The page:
Was OFHEO Chief's Fate Sealed by A GSE Deal?

Article excerpt

When the Bush administration announced plans last week to replace Armando Falcon Jr. as the chief regulator of Fannie Mae and Freddie Mac, most people figured the government-sponsored mortgage firms had used their considerable political influence to arrange his ouster.

While there is little doubt that the GSEs were gunning for Mr. Falcon, the Office of Federal Housing Enterprise Oversight director created his own problems within the administration by pursuing an increasingly activist agenda.

The beginning of the end for him may have been a late-summer meeting in room 180 of the Eisenhower Executive Office Building. Senior White House and administration officials met to discuss a rule that OFHEO had proposed to implement a headline-grabbing agreement under which Fannie and Freddie pledged to comply with the registration and disclosure requirements of the Securities and Exchange Act of 1934.

Under the July 12 deal, the GSEs would register their equity securities with the Securities and Exchange Commission and would make the same financial disclosures as other publicly traded companies. (Fannie and Freddie are exempt from the securities laws enacted in 1933 and 1934.) The deal, produced by intense negotiations among the Treasury Department, the SEC, and the two GSEs, was seen as a big win for the administration, including Treasury Under Secretary for Domestic Finance Peter Fisher.

For the deal to work, OFHEO needed to issue a rule allowing the SEC to assume enforcement authority over GSE disclosures. In exchange for accepting SEC authority over disclosures, the GSEs were assured that they would not have to register their mortgage-backed securities.

But according to an internal OFHEO memorandum obtained by American Banker, the agency had not expected to be relegated to providing a rubber stamp for the transmission of GSE disclosures to the SEC. As late as the first week of July senior OFHEO personnel expected the final deal to require Fannie and Freddie to submit their registration and disclosures directly to OFHEO.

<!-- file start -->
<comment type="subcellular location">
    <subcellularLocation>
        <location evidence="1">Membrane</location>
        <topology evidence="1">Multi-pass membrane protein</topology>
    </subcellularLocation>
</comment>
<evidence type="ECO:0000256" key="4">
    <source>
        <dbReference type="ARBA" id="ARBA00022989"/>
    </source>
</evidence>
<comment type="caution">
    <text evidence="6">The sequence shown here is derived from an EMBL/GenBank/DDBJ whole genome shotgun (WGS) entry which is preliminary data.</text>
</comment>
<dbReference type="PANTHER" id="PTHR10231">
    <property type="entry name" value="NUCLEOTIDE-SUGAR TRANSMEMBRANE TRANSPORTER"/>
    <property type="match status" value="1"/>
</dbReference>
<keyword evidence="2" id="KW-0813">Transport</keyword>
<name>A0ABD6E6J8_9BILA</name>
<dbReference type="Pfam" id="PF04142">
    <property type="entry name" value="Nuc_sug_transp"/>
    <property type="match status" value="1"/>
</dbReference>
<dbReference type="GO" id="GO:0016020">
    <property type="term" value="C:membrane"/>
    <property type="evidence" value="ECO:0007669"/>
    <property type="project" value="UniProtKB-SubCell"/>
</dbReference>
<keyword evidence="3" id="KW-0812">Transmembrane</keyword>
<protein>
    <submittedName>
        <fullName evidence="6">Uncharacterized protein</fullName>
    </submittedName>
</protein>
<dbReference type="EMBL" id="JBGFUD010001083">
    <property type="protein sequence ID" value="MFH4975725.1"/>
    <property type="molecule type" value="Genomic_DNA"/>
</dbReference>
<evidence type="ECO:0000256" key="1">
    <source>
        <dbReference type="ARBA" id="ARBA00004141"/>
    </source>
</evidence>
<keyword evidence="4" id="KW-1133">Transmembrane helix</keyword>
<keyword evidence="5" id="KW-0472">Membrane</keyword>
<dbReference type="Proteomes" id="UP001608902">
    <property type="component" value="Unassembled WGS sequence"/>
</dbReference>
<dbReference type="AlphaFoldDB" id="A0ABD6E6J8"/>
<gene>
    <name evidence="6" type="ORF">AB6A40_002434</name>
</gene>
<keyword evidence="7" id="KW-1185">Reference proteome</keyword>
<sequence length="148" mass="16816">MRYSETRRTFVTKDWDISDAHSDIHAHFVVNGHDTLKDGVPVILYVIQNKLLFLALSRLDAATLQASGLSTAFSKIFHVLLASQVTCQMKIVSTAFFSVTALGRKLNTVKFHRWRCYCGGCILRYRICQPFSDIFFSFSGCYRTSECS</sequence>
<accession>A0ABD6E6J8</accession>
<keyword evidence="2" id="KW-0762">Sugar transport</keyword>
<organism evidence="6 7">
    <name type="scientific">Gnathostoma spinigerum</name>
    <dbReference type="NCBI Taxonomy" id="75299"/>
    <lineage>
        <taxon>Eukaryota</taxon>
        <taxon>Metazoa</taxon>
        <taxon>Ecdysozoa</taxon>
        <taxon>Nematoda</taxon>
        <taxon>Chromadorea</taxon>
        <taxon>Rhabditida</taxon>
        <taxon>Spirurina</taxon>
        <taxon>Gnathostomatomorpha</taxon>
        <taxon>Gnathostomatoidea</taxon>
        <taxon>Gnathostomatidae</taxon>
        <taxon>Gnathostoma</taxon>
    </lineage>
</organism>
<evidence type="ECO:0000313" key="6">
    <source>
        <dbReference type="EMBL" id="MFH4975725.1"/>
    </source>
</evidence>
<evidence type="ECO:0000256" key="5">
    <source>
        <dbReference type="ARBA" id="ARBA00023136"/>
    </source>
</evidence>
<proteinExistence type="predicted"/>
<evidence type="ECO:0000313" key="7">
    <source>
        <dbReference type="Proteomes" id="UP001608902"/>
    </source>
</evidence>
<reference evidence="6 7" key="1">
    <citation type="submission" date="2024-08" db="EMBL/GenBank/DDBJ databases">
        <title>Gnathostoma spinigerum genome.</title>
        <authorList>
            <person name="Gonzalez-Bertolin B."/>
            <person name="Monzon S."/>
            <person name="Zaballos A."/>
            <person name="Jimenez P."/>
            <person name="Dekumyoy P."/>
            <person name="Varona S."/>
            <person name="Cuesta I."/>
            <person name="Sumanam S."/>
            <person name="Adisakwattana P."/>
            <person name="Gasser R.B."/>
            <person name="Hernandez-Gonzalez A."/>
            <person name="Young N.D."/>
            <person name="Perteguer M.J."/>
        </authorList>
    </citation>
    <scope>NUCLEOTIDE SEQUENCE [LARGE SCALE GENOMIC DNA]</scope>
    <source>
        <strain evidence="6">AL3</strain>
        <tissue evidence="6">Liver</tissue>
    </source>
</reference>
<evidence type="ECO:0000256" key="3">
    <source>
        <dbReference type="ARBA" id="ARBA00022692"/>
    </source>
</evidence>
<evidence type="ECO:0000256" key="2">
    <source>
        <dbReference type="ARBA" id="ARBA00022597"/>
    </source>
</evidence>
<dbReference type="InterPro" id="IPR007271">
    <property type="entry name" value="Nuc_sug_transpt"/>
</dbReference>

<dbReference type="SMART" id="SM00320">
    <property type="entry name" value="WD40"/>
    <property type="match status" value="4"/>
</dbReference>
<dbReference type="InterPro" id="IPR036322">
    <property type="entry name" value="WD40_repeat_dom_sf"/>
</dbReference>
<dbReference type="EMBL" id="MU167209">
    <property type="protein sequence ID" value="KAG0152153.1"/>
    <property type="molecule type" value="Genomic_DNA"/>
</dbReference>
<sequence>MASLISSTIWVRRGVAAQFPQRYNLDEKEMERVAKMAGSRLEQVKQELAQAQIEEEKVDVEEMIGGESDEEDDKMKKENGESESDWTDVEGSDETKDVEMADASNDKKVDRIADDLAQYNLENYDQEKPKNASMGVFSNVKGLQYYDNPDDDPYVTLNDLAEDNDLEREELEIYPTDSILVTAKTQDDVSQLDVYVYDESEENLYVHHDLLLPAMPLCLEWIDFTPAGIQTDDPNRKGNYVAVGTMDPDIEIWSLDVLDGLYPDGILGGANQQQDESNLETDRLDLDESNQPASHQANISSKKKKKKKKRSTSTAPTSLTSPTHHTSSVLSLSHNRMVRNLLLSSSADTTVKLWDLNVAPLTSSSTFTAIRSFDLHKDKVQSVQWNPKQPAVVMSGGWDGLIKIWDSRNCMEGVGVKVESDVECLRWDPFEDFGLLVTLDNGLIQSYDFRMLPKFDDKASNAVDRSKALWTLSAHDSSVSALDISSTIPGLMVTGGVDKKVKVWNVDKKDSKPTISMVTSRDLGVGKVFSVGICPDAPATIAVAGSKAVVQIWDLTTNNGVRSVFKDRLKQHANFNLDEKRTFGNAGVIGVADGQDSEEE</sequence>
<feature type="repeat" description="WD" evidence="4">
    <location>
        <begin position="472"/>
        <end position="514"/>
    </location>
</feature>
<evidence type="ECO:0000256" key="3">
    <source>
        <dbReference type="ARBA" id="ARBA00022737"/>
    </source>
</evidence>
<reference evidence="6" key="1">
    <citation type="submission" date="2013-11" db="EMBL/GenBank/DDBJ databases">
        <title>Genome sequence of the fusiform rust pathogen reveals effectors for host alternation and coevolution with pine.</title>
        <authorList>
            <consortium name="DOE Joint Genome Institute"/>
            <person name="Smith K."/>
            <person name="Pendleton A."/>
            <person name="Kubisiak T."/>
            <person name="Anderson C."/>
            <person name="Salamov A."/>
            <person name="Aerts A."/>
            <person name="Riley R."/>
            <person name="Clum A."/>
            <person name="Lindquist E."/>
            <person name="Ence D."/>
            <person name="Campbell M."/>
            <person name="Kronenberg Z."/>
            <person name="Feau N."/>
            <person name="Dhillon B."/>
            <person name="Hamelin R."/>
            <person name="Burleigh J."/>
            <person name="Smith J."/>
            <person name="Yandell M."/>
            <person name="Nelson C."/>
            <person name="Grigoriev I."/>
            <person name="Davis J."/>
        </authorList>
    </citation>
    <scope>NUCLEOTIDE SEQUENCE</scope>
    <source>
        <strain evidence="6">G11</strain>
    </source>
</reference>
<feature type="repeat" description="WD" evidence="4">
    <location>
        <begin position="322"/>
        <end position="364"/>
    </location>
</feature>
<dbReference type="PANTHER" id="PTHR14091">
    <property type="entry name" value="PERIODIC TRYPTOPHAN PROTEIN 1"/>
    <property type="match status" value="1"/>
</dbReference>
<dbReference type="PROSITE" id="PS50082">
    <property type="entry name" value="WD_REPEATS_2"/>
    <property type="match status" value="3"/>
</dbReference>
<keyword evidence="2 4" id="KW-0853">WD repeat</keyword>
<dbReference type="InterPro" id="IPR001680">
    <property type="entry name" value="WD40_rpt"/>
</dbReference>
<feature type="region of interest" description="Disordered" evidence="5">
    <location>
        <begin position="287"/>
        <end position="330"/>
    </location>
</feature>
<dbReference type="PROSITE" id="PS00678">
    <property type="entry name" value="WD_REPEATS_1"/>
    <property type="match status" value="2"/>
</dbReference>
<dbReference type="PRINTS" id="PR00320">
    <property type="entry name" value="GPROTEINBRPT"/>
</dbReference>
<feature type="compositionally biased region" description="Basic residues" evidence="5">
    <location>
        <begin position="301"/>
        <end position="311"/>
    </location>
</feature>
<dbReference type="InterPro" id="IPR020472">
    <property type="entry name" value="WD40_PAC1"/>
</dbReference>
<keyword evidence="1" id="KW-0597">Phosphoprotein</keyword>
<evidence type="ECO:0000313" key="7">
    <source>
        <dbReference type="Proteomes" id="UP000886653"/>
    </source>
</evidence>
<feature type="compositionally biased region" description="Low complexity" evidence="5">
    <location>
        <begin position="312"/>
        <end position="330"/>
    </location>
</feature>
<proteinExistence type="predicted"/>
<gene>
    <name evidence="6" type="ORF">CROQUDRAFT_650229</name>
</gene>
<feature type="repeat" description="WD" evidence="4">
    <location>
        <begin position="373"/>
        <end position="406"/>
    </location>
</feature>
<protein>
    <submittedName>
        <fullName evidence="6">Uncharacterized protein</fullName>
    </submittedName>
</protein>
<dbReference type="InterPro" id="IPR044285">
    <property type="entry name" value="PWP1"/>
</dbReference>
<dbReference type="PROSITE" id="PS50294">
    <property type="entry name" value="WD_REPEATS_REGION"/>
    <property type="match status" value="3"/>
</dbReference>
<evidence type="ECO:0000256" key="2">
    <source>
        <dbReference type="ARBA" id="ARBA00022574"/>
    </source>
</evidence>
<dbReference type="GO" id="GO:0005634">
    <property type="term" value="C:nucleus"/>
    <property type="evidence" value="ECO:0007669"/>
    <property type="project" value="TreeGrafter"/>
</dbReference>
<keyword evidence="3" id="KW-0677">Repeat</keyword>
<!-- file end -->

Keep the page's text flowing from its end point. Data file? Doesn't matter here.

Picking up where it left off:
Furthermore, it was also exploring the possibility of a modified form of registration for the GSEs' debt securities -- a move that Fannie and Freddie adamantly opposed.

Presented with a deal that would not only have given enforcement authority over GSE disclosures to the SEC but might also head off the possibility of increased disclosure for debt securities, Mr. Falcon balked.

"Some players came to the table with the impression that OFHEO was a weak regulator and would simply roll over," said K. Philippa "Pippa" Malmgren, a former member of the White House National Economic Council who participated in the discussions. "When they didn't, there was some surprise."

As that negotiations progressed, it became clear that OFHEO would not give up potential new disclosure requirements for Fannie's and Freddie's debt, and the issue was removed from the negotiations with an agreement to relegate it to a study. (The study, released Feb. 3, did not recommend that GSE debt be registered, but it did suggest a number of increased disclosures for mortgage-backed securities, which Fannie and Freddie endorsed.)

Administration officials and executives at the GSEs cut a deal on the remaining issues. But when negotiators assembled in the executive office building a few weeks later, they found the rule that OFHEO had submitted to the Office of Management and Budget had not made the wholesale delegation of authority to the SEC.

According to individuals familiar with the proceedings, participants were worried that the rule, as written, did not fully transfer the necessary authority to the SEC -- and left OFHEO with more jurisdiction over GSE disclosures than negotiators expected. …